Accepting Rent Payments By Credit Card: Pros and Cons

By Aaron Swartz on July 18, 2022

There are a hundred different questions to consider as a property manager and the biggest always tie back to matters of payment. How your tenants pay rent is a crucial question, and in deciding what methods you accept most renters have to contend with one method in particular: credit cards. Unlike cash or checks, credit cards present a list of pros and cons for property managers looking to be paid. They can be a great way to save time and hassle but also come with their own risks, like chargebacks and fraud. To help you in making the decision for yourself, here are some pros and cons to accepting rent via credit card you should keep in mind.

via Pexels


It’s Convenient: Starting off simple, in the present-day having your tenant pay with a credit card can be very convenient. Most tenants probably have credit cards and with technology like Square becoming more and more prevalent, it’s easier than ever for you to accept rent via credit card. Culturally there’s a massive shift away from paper checks and other banking methods, so it may be easier for everyone involved in the transaction if you accept credit card payments.

They Help You Be Paid On Time: An added benefit to credit cards is that they’re a great fallback for your tenant. If they’re struggling with a rent payment on time many tenants will default to using their credit card and if you accept credit then you get paid! This makes your life way easier, as you don’t have to go chasing down payments or deal with rent arriving late or being “in the mail,” whatever the case may be. For that convenience alone credit card payments can be handy for you as a property manager.

Tenants Pay Fees: This is really twofold, and both parts are in your favor. Most credit cards incur a fee for rental payments that the tenant pays themselves, which is one less concern you have to deal with. Additionally, you can charge a fee for accepting credit card payments in lieu of cash or check, which certainly isn’t a detriment. More money in your pocket never hurts, and accepting credit cards may give you a nice little cash bonus,


You Pay Fees: Converse to that last point, unfortunately, credit cards don’t only incur fees to your tenant. Interchange fees are small fees tacked on by banks that can really add up and take a chunk out of your profits as a property manager. Now, you can pass his fee on to your tenants (which is what we mentioned above in charging your tenants a fee), but the added headache may not be worth it depending on your situation.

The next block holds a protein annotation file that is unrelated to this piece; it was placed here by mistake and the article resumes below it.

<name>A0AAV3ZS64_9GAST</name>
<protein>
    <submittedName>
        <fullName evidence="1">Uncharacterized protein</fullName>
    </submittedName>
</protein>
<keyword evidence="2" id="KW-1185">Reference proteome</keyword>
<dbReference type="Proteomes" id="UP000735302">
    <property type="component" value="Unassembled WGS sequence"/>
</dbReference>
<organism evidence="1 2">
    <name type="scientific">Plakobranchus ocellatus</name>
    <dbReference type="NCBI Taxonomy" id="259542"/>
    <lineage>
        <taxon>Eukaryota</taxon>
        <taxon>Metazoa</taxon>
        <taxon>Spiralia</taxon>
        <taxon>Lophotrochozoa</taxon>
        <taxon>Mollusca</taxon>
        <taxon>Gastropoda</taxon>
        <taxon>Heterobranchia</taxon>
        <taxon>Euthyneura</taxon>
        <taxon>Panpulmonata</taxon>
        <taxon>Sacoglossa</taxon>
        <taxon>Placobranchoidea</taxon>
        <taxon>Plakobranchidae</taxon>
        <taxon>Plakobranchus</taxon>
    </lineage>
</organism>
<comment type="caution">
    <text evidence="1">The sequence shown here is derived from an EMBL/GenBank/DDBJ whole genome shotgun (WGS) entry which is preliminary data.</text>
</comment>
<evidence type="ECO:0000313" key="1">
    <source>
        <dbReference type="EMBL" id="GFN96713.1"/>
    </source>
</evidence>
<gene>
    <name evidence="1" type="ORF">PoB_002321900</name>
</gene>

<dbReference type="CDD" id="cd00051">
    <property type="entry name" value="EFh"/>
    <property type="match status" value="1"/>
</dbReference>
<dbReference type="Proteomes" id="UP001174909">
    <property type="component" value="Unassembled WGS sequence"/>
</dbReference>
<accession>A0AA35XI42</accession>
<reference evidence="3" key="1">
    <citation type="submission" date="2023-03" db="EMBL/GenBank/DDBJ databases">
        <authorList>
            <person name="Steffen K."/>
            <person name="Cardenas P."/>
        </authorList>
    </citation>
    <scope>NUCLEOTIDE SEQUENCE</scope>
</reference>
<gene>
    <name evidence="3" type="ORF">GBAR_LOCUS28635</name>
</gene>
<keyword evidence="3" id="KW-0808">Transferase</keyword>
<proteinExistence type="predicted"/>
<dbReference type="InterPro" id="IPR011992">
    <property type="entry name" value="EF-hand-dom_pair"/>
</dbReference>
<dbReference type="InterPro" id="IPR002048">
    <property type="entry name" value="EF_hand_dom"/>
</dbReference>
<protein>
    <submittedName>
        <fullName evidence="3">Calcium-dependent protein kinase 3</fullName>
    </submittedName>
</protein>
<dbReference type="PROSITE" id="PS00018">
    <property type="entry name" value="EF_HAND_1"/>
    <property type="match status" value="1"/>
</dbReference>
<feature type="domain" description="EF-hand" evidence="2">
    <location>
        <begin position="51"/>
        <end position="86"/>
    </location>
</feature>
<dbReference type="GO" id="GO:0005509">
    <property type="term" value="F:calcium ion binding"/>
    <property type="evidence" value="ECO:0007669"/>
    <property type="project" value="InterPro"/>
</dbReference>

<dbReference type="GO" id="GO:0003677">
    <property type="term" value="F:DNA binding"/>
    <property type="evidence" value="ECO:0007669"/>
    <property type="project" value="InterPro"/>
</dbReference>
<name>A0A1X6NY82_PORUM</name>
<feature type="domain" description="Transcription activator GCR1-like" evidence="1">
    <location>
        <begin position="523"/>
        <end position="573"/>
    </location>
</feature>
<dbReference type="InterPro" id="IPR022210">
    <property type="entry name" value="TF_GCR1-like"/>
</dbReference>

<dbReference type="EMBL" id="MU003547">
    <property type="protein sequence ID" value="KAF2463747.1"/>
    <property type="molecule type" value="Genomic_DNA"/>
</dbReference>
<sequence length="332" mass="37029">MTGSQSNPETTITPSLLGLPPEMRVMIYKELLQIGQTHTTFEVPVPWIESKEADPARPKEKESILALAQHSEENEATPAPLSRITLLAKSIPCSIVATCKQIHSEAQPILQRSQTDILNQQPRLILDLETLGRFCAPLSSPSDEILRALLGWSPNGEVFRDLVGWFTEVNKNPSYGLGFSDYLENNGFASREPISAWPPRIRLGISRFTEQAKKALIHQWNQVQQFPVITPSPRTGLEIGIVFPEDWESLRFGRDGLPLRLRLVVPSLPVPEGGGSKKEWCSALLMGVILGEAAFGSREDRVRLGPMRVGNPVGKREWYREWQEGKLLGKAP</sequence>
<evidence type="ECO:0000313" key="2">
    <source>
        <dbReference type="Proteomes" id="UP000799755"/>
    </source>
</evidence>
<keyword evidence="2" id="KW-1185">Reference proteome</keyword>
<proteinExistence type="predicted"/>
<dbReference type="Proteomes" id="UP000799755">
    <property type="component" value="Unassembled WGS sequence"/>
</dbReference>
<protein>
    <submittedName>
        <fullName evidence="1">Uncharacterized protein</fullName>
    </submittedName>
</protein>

Chargebacks: The big reason most renters tend to avoid credit card payments is a simple one: the dreaded chargeback. A credit card holder can dispute a charge to their card (such as your rent payment) and — if they can convince the credit card company it’s illegitimate — get it reversed, shorting you your rent money. Unfortunately, some people do take advantage of this, so accepting credit card payments carries the additional risk of dealing with chargebacks from your clients, which is another factor you need to weigh when making the decision on whether to allow card payments.

Payment Delays: Most credit cards have a 3-5 business day delay in processing any charges, which is a delay between when your tenant pays their rent and when you receive it. This can lead to issues such as questioning whether a tenant actually paid their rent on time, and can also make it difficult for you as you won’t have money in hand immediately. However, checks have a similar clear time, so it may not be a dramatic issue in many cases compared with the alternative.

It’s Unnecessary: It may be simple and a bit redundant, but at the end of the day many renters draw the line at necessity, and accepting credit cards isn’t. While it can be incredibly convenient for your tenants, property managers generally have no requirements to allow rent to be paid via credit cards (though this is not always true, like in New Jersey which made accepting rent via credit card state law during the pandemic). Most tenants will still be able to pay rent via cash or check, so if you’d prefer not to deal with the hassle then ultimately it’s your decision.

Credit cards are incredible tools of convenience, but they also come with their own bevy of issues and complications. For renters, accepting credit card payments can make your tenants’ lives easier and expedite easy collection of rent… but it can also incur extra charges and open you to the possibility of fraud. With this list, you’re hopefully better equipped to decide whether or not to accept credit card payments as part of your own property management.

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